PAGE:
Most stars in the universe formed between 8 billion and 11 billion years ago, during an era astronomers have nicknamed "cosmic noon." By studying galaxies billions of light-years away, researchers hope to learn about star formation during that time.
Telescopes that see the universe in visible light — the kind we see with our naked eyes — can capture galaxies that far away. However, they can’t study their star-forming regions. Dust shrouds these stellar nurseries, blocking visible light from escaping and reaching Earth.
That's where radio telescopes come in. They can examine dusty, star-forming galaxies. But until now, there weren't powerful-enough radio telescopes to study distant galaxies as they looked during this era.
The South African Radio Astronomy Observatory’s MeerKAT telescope array changes that. It recently mapped radio emissions in an area of sky about the size of five full moons and revealed tens of thousands of star-forming galaxies that date to this period in our universe's history.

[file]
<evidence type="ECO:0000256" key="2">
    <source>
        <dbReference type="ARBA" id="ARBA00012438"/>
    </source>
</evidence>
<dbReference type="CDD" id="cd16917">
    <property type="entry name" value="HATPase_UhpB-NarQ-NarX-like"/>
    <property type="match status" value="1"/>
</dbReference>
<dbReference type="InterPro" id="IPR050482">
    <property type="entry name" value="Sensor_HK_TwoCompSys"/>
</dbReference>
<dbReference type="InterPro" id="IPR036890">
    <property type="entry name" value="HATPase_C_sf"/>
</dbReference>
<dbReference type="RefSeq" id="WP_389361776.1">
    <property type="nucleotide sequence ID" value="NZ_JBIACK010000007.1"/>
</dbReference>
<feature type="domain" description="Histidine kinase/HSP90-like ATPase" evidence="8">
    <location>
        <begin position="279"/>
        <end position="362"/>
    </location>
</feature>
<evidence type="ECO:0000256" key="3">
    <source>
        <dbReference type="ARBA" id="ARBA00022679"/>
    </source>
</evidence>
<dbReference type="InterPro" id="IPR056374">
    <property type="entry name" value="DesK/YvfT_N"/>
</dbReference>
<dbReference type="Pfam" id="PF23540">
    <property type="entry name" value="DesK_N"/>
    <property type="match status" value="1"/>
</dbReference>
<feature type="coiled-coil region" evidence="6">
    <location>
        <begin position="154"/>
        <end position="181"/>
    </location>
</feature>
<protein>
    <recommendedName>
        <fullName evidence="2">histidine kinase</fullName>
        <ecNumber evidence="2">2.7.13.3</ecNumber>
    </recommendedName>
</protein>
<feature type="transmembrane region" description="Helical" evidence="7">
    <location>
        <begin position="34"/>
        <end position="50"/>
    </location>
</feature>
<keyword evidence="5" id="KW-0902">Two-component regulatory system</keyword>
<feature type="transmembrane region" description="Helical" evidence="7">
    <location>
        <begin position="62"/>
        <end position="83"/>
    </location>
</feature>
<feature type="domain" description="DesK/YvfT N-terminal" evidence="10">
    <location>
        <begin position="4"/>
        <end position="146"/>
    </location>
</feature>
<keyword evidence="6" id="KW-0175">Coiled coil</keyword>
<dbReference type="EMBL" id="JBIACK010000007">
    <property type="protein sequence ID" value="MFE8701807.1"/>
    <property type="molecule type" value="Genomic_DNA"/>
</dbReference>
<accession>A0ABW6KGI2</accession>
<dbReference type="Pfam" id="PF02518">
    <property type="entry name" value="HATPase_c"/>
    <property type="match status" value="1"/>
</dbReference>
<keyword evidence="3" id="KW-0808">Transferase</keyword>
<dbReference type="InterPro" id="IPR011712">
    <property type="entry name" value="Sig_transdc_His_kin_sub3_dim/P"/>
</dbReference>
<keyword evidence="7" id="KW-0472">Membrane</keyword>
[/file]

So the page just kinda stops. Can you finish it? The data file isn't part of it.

MeerKAT is a precursor to the Square Kilometre Array, a planned collection of thousands of radio dishes in Australia and Africa that will conduct a huge survey of the sky in radio wavelengths.
With images like these, astronomers hope to learn more about star formation over the history of the universe. From the MeerKAT image, astronomer are already finding that galaxies may have been forming even more stars than they previously thought, according to a press release from the National Radio Astronomy Observatory.